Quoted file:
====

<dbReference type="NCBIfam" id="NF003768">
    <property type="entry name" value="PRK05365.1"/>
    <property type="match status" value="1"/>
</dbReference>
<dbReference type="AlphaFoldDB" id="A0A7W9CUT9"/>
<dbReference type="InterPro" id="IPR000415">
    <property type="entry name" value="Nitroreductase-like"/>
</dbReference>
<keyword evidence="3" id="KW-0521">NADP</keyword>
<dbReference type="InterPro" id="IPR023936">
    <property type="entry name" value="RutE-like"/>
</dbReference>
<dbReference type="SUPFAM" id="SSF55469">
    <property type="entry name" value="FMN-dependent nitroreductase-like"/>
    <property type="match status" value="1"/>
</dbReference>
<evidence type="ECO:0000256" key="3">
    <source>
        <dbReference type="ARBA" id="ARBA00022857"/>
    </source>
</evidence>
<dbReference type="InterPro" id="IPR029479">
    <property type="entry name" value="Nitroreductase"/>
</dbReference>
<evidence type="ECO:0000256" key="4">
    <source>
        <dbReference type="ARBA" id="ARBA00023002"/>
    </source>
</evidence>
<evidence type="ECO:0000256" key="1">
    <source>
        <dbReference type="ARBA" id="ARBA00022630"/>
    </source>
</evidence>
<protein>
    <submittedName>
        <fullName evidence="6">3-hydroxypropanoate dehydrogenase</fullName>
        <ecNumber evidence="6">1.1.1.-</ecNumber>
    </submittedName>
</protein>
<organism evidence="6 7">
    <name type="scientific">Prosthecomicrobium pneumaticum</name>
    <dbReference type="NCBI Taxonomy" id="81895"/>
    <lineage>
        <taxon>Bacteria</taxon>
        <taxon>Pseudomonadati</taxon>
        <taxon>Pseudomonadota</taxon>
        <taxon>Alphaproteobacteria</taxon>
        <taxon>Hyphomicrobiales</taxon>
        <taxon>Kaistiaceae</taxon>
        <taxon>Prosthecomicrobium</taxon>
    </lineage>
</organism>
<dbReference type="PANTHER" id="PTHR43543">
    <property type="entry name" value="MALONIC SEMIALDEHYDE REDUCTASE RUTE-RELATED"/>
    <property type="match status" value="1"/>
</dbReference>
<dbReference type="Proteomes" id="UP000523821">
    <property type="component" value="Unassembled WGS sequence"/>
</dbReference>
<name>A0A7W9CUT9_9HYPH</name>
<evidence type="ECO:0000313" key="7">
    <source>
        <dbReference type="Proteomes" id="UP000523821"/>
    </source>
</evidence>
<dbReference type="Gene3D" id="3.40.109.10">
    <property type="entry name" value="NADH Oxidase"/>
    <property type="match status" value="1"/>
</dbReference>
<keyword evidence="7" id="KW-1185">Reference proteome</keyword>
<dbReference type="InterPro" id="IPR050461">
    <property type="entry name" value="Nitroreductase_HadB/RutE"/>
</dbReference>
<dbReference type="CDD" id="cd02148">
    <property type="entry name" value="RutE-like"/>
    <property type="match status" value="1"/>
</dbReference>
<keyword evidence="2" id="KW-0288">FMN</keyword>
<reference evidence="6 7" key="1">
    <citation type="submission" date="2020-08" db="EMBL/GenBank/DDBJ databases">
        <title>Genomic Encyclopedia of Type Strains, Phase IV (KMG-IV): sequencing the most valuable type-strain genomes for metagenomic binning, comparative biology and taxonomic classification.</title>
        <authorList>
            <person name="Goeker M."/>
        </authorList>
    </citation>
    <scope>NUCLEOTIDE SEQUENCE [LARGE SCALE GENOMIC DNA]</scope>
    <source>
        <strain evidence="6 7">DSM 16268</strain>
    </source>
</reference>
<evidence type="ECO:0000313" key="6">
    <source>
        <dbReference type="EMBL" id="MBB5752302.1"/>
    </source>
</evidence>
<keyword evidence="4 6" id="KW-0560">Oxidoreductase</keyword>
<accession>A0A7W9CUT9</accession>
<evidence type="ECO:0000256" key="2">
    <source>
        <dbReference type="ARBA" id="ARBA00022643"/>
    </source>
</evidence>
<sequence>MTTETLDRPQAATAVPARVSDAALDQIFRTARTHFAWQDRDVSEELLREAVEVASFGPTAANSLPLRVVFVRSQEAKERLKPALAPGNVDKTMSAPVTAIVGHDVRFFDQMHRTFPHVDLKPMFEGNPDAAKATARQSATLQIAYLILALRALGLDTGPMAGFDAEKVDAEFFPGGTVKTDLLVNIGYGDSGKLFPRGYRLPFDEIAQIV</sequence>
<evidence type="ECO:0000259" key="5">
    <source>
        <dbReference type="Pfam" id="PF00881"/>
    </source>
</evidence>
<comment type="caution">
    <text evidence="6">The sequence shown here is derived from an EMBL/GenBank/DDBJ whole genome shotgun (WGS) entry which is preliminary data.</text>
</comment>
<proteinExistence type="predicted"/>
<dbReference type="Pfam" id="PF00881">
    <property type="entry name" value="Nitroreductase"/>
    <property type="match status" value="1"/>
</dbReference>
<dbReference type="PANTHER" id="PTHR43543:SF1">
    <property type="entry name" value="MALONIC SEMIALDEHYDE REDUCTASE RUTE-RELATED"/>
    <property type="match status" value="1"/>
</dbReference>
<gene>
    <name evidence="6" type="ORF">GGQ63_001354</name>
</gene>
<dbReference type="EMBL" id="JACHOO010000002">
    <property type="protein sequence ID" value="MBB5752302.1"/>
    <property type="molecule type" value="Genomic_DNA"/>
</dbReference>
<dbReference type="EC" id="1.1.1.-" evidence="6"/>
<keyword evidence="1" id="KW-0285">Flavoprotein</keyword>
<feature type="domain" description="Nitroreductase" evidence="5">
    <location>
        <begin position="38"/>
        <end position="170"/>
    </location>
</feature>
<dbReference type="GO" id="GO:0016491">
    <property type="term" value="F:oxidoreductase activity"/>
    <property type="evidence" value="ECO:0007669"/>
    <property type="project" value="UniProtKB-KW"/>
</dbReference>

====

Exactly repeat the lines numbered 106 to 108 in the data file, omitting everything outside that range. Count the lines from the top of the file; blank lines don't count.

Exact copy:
    <source>
        <dbReference type="Pfam" id="PF00881"/>
    </source>